Periodontal diseases

Treatment of periodontal disease

When the diagnosis is made with the anamnesis and the complete periodontal study (radiographic series, probing, gingival retractions, mobilities...) conclusions about the prognosis and treatment are drawn.

  • Hygienic phase: where the thick plaque is removed and the patient is instructed in the correct techniques of brushing and auxiliary methods (interproximal brushes, dental floss, irrigator, etc.).
  • Inflammatory phase: which consists in making some scaling and straightening of the roots with some instruments called curettes, in order to eliminate tartar and subgingival plaque. This phase is usually performed with anesthesia and quadrants (the mouth is divided into four parts). If the disease is moderate, this phase and periodic maintenance (regular professional cleanings) may suffice.
  • Surgical phase: Once the gum has been de-inflamed, it is necessary to eliminate those bag bottoms (periodontal pockets) where the germs are quartered. The goal of the surgery is to eliminate the periodontal pockets, which are no more than spaces that form between the surface of the gum and the bone that surrounds the teeth and correctly smoothen the bone that surrounds the roots. At the bottom of these pockets there is a microbial metabolism that makes the process perpetuate because it is impossible to reach the bottom of the bag (when it is deep) with conventional means of oral hygiene. Then the gum is sutured on a healthy bone base with no space left or very little between it and the bone. In this way the patient can access the spaces in a visible way to be able to sanitize it.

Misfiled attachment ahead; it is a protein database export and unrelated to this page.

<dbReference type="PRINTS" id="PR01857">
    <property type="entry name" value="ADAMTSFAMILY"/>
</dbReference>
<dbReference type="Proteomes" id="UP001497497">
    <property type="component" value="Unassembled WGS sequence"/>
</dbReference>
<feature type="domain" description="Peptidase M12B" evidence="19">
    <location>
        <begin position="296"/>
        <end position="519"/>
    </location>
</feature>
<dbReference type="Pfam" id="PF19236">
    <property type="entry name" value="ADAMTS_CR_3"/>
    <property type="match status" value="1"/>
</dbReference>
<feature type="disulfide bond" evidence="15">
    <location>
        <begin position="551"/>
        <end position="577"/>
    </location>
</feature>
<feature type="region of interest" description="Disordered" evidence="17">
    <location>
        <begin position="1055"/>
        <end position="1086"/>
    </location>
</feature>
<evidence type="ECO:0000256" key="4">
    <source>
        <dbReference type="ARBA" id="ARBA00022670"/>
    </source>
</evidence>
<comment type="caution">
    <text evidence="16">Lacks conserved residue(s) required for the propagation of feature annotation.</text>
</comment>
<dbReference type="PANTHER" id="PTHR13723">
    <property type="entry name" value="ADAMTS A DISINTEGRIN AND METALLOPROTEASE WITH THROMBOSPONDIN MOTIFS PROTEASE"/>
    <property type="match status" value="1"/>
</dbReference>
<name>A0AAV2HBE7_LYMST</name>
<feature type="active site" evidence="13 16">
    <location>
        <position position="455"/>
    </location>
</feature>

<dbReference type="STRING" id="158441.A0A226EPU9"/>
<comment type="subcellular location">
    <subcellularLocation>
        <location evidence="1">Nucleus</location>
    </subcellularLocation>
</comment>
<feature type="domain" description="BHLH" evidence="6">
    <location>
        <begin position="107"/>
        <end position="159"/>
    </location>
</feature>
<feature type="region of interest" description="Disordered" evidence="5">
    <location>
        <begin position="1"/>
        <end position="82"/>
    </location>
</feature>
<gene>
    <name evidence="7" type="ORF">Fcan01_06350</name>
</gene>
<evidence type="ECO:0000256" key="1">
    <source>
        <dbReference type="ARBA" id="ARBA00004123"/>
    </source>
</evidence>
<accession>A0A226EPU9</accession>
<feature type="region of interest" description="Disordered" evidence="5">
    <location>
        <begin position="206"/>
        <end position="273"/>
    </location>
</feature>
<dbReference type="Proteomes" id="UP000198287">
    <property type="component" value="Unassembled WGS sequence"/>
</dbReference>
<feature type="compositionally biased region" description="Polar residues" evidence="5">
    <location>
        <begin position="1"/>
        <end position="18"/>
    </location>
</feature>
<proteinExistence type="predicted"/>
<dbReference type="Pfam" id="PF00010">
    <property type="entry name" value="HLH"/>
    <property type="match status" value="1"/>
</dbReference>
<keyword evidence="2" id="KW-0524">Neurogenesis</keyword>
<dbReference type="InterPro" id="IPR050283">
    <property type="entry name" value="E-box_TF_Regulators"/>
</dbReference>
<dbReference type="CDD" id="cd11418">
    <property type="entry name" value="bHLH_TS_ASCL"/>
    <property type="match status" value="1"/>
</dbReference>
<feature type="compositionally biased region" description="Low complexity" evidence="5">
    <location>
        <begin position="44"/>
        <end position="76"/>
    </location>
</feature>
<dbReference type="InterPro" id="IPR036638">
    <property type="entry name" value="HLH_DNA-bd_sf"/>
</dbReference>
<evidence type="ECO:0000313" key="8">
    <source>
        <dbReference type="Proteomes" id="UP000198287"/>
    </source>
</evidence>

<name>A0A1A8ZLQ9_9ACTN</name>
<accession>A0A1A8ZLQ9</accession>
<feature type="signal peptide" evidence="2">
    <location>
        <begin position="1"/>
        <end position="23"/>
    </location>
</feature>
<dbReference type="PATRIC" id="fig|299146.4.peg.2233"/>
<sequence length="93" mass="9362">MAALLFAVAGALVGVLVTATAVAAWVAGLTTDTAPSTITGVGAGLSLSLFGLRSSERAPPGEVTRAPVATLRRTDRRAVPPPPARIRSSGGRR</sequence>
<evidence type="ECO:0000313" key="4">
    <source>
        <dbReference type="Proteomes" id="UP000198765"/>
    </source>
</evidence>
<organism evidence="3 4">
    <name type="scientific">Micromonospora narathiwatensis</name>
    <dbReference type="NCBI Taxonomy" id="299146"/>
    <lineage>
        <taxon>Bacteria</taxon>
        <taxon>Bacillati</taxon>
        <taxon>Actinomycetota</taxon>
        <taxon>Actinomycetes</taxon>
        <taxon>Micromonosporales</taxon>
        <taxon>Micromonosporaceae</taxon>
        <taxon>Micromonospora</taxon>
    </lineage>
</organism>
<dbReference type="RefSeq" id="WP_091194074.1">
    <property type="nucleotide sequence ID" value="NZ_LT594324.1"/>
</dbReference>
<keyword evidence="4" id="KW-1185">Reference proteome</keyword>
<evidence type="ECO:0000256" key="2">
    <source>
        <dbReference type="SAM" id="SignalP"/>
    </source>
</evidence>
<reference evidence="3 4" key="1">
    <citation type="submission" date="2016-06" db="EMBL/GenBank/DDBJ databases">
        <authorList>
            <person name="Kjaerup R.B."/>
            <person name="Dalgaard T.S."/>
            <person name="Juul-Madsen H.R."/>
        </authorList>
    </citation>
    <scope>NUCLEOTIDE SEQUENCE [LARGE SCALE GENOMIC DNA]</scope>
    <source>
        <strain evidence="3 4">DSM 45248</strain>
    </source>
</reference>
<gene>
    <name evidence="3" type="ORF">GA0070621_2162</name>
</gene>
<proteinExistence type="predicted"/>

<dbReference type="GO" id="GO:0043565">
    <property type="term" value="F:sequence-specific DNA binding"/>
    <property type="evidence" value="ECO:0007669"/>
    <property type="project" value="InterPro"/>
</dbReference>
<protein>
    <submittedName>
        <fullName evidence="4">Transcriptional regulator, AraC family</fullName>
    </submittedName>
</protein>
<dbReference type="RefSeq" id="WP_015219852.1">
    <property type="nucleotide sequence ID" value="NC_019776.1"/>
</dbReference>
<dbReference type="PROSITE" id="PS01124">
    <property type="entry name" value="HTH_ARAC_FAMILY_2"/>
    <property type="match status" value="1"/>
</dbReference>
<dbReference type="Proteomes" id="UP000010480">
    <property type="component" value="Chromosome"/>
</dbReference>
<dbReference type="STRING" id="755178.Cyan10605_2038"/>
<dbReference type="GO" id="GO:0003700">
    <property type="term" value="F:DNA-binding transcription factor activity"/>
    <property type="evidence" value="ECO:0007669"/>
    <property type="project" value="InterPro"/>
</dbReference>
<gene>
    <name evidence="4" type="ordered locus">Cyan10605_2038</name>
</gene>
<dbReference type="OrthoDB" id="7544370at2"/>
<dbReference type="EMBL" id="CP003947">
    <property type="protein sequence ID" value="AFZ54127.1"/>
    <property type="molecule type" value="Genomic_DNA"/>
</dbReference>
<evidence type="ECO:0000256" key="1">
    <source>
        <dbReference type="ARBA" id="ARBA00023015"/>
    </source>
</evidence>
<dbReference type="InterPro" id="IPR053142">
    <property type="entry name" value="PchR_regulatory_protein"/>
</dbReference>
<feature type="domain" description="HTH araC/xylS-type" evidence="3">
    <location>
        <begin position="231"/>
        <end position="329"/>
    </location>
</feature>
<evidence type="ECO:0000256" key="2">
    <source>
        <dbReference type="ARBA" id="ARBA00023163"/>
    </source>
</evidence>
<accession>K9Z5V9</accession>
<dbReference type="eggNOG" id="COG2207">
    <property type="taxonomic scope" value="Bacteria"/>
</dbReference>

• It is evident that when this treatment is carried out, the gum recedes and the roots become sensitive in the first days. This has as a counterpart, which is when changing the position of the gingiva (when eliminating the pocket) teeth remain "longer" and the more the greater the loss of bone. This is a handicap in the anterior sector, especially if the patient has a gummy smile. In these cases to avoid this phenomenon, a more conservative technique is followed in these sectors, and if this is not possible due to the severity of the disease, an aesthetic treatment of the anterior area will have to be performed once the underlying disease has healed.
  • With gum surgery we do not generally look for (except in specific cases where it can be regenerated by placing a graft) recover the lost bone, but stabilize the disease, that is, keeping the teeth the longer we can.

It is evident that if the disease is very advanced with great loss of maxillary bone around the tooth and important mobility, little can be done to maintain those teeth. On the other hand, if the bone loss is incipient or moderate, the treatment usually obtains exceptional results for the maintenance of those teeth in long-term health, as long as the patient understands the problem and carries out at home a strict plaque control.

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